by Josh Langston
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The town of Resurrection doesn’t exist. Residents pay no taxes and receive no services. And they LIKE it that way. So when an IRS auditor called “The Executioner” starts nosing around, everyone in Resurrection gets nervous. Built and populated by country folk, American Indians, and the operators of a traveling carnival, Resurrection has some unique ideas about what life should be like.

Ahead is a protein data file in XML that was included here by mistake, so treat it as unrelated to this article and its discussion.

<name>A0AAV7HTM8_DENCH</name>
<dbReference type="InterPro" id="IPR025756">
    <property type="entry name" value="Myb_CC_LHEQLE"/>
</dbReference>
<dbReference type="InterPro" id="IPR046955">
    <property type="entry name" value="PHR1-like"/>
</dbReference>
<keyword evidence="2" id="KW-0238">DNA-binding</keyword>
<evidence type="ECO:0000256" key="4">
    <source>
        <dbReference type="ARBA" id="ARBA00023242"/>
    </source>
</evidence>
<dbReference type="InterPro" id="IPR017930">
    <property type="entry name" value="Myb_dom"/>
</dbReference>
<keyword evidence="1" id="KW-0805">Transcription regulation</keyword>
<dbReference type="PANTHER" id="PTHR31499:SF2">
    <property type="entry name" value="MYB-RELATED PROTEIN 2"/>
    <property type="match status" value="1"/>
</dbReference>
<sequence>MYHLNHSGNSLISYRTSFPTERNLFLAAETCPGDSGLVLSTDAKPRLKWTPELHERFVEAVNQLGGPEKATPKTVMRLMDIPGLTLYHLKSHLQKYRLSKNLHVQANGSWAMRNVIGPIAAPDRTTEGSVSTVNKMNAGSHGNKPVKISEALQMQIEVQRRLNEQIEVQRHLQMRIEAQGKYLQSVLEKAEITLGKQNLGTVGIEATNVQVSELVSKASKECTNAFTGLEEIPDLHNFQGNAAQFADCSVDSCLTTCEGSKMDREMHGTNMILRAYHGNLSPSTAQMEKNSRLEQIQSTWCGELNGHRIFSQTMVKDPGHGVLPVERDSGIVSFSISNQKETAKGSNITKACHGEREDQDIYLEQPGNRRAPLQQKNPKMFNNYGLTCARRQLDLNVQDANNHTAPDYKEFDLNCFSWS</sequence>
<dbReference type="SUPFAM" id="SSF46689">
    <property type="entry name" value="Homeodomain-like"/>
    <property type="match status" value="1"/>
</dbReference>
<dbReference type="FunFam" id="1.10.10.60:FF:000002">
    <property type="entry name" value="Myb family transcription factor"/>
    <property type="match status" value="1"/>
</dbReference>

The Great Depression destroyed lives. It also killed a few municipalities, like the tiny Alabama hamlet of Weewatumpka. Between the economy, politics, and a massive flood, the town was completely cut off from the rest of the world.
Resurrection, the town built on the ruins of Weewatumpka, takes the idea of personal responsibility to unprecedented heights.
“Resurrection Blues” follows several people whose lives are irrevocably changed by the little town which–as far as any government is concerned–isn’t there.
Human foibles and out-of-the-box thinking make this humorous and insightful book a joy to read. Resurrection is more than just a town; it’s a way of life, something each of the main characters is striving to change.